You first need to distinguish between running grep through a shell and running grep directly (via the exec system call).
If you run grep directly (e.g. via exec syscall) there's no way to escape the parameter since grep does not expand arguments. You can use the PHP proc_open() function to do this. This would be my first choice.
If you run grep via a shell (sh, bash, csh, tcsh, etc), it's incredibly difficult to ensure the parameter cannot be escaped and introduce various security vulnerabilities. This is what the PHP exec() function does.
For example, if you enclose the parameter with double quotes ("something"), the shell will still expand $var, `cmd`, etc. That is before mentioning that a double quote will terminate the field and allow the attacker to run any command.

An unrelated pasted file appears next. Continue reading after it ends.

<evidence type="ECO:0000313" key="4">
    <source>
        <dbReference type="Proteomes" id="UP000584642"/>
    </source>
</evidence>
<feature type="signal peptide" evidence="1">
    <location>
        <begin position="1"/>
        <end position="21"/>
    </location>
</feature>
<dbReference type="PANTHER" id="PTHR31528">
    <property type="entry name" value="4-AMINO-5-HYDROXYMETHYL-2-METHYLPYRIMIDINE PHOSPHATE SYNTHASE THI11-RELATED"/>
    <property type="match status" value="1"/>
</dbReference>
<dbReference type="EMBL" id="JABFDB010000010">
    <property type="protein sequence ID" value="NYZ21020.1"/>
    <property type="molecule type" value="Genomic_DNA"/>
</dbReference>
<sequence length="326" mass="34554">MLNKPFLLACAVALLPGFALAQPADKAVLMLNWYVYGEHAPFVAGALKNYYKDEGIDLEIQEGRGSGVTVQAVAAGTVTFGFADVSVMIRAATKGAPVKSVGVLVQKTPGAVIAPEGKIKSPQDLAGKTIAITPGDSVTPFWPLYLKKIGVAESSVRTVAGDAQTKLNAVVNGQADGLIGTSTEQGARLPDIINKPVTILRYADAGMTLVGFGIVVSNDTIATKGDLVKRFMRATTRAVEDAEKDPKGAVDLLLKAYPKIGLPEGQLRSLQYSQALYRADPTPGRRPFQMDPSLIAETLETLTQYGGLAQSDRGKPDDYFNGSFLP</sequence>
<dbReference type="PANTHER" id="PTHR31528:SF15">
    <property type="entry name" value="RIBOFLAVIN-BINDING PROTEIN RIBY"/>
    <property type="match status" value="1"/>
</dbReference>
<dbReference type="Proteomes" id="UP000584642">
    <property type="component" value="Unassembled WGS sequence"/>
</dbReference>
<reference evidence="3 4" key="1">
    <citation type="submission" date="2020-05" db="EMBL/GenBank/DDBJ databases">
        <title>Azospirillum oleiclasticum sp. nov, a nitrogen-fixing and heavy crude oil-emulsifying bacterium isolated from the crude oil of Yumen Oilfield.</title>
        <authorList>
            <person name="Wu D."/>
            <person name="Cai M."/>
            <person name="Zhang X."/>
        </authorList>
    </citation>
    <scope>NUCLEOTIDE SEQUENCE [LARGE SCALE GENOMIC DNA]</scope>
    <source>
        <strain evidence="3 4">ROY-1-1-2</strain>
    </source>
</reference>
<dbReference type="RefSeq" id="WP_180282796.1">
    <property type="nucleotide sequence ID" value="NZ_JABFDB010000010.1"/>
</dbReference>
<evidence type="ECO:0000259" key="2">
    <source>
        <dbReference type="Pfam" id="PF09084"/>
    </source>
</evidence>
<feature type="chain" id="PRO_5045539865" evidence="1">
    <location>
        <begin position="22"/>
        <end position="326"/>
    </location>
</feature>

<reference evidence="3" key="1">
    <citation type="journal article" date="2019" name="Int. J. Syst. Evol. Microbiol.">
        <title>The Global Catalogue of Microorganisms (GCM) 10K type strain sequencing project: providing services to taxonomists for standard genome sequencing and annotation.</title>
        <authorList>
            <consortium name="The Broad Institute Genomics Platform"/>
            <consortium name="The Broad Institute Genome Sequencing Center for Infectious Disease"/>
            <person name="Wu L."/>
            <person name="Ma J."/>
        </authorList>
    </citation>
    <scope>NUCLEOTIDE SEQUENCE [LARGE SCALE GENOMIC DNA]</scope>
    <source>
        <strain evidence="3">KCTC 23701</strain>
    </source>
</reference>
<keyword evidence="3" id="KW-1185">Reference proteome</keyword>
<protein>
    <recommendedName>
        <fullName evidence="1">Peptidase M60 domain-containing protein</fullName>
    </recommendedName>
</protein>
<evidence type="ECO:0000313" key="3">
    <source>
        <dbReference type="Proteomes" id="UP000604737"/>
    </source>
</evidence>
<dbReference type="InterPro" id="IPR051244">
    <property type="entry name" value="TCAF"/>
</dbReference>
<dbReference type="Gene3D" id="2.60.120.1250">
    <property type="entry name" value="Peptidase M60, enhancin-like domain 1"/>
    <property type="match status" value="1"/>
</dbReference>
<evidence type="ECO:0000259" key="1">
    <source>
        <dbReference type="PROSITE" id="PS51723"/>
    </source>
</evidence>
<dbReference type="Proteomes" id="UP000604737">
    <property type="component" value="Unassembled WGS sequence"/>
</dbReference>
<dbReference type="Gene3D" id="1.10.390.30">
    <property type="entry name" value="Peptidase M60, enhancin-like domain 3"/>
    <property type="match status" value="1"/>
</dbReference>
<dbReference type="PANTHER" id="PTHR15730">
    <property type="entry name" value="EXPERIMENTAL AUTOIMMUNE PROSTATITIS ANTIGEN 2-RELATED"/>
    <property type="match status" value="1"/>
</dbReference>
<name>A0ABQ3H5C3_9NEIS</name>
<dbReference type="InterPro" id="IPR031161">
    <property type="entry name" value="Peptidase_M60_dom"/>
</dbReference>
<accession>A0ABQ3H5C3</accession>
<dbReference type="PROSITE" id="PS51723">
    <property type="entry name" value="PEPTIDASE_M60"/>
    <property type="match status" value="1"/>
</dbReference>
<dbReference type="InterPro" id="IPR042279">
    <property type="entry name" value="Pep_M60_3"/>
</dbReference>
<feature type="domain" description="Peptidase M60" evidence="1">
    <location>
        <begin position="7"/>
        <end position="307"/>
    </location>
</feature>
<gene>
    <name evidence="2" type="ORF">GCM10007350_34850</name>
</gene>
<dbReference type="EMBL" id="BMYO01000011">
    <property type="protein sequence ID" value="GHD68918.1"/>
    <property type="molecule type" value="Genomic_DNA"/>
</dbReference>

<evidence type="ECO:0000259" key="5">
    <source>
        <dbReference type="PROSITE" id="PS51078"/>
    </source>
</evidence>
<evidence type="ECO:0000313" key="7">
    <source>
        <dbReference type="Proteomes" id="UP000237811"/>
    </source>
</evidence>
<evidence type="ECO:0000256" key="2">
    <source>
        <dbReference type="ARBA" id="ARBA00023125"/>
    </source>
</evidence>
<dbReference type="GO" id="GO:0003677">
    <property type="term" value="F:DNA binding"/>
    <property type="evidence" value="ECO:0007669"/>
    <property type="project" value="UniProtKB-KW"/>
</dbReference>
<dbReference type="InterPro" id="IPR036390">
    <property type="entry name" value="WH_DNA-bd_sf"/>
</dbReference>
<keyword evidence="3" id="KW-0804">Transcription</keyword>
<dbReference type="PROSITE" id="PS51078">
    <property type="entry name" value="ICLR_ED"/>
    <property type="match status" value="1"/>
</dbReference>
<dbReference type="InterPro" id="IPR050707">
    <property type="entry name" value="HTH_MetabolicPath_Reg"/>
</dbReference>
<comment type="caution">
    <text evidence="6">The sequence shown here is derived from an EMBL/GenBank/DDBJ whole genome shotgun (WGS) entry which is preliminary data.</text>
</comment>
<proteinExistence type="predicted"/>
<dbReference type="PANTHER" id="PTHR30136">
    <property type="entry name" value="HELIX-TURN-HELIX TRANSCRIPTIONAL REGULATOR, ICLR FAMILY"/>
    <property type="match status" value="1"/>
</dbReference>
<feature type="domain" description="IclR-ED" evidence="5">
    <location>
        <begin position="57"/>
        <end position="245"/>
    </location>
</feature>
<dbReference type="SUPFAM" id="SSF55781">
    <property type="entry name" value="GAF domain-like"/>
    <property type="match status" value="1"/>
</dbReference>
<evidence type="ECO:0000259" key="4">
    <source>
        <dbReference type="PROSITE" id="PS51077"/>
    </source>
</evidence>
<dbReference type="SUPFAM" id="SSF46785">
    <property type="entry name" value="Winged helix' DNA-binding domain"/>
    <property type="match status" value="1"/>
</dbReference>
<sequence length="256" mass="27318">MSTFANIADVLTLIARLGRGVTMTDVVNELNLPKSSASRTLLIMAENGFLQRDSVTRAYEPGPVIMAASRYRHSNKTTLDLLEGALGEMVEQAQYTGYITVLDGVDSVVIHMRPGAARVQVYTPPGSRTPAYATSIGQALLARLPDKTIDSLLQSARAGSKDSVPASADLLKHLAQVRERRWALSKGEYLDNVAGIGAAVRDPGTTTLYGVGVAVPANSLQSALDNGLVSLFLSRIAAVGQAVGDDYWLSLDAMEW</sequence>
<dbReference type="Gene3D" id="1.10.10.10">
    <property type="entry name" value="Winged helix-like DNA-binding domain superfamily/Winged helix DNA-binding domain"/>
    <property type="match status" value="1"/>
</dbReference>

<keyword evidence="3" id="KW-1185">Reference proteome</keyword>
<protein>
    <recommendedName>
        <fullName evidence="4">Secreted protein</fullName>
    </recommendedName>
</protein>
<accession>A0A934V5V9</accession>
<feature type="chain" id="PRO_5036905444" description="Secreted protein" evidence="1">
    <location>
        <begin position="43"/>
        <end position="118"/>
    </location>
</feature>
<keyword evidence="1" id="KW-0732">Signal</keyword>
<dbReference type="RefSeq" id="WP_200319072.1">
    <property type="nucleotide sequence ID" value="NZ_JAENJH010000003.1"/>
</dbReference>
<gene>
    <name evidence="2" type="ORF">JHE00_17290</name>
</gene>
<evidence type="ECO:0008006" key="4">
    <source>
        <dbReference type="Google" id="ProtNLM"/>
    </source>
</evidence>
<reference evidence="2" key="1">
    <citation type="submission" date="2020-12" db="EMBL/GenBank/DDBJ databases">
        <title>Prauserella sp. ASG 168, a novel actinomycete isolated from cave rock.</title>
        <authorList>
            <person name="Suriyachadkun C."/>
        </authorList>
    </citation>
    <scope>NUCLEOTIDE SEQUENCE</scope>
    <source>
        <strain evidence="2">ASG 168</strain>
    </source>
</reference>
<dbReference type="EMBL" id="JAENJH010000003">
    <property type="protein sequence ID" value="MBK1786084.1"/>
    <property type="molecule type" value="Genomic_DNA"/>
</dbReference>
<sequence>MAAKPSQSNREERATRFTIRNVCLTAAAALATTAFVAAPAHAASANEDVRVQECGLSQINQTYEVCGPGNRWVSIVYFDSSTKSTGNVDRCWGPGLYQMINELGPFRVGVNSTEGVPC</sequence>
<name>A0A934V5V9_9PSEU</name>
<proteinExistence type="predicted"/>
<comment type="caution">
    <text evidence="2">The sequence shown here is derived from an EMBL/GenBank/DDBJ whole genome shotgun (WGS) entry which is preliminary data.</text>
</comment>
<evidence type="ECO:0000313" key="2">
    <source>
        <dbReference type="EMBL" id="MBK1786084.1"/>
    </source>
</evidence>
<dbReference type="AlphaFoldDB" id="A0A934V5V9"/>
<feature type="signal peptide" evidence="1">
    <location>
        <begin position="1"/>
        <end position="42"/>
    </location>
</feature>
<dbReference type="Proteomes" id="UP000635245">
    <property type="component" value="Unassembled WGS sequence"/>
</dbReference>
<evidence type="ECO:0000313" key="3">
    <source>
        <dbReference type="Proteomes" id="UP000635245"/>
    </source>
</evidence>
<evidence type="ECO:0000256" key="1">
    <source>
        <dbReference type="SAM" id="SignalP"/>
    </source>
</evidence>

If you enclose the parameter with single quote ('something'), there aren't many special characters that can escape the parameter (except a single quote), but in csh/tcsh, for example, you can still access the history (with !) even inside single quotes.
If you can limit the grep to a limited character set (e.g. a-z,A-Z,0-9), you could sanitize the input to ensure it contains nothing else.
Another problem to consider is that if the input starts with a dash (-), grep will see it as a flag regardless of how you execute it.
Ideally you would both sanitize the input and use proc_open() to ensure there's no shell expansion. I think that would be reasonably safe.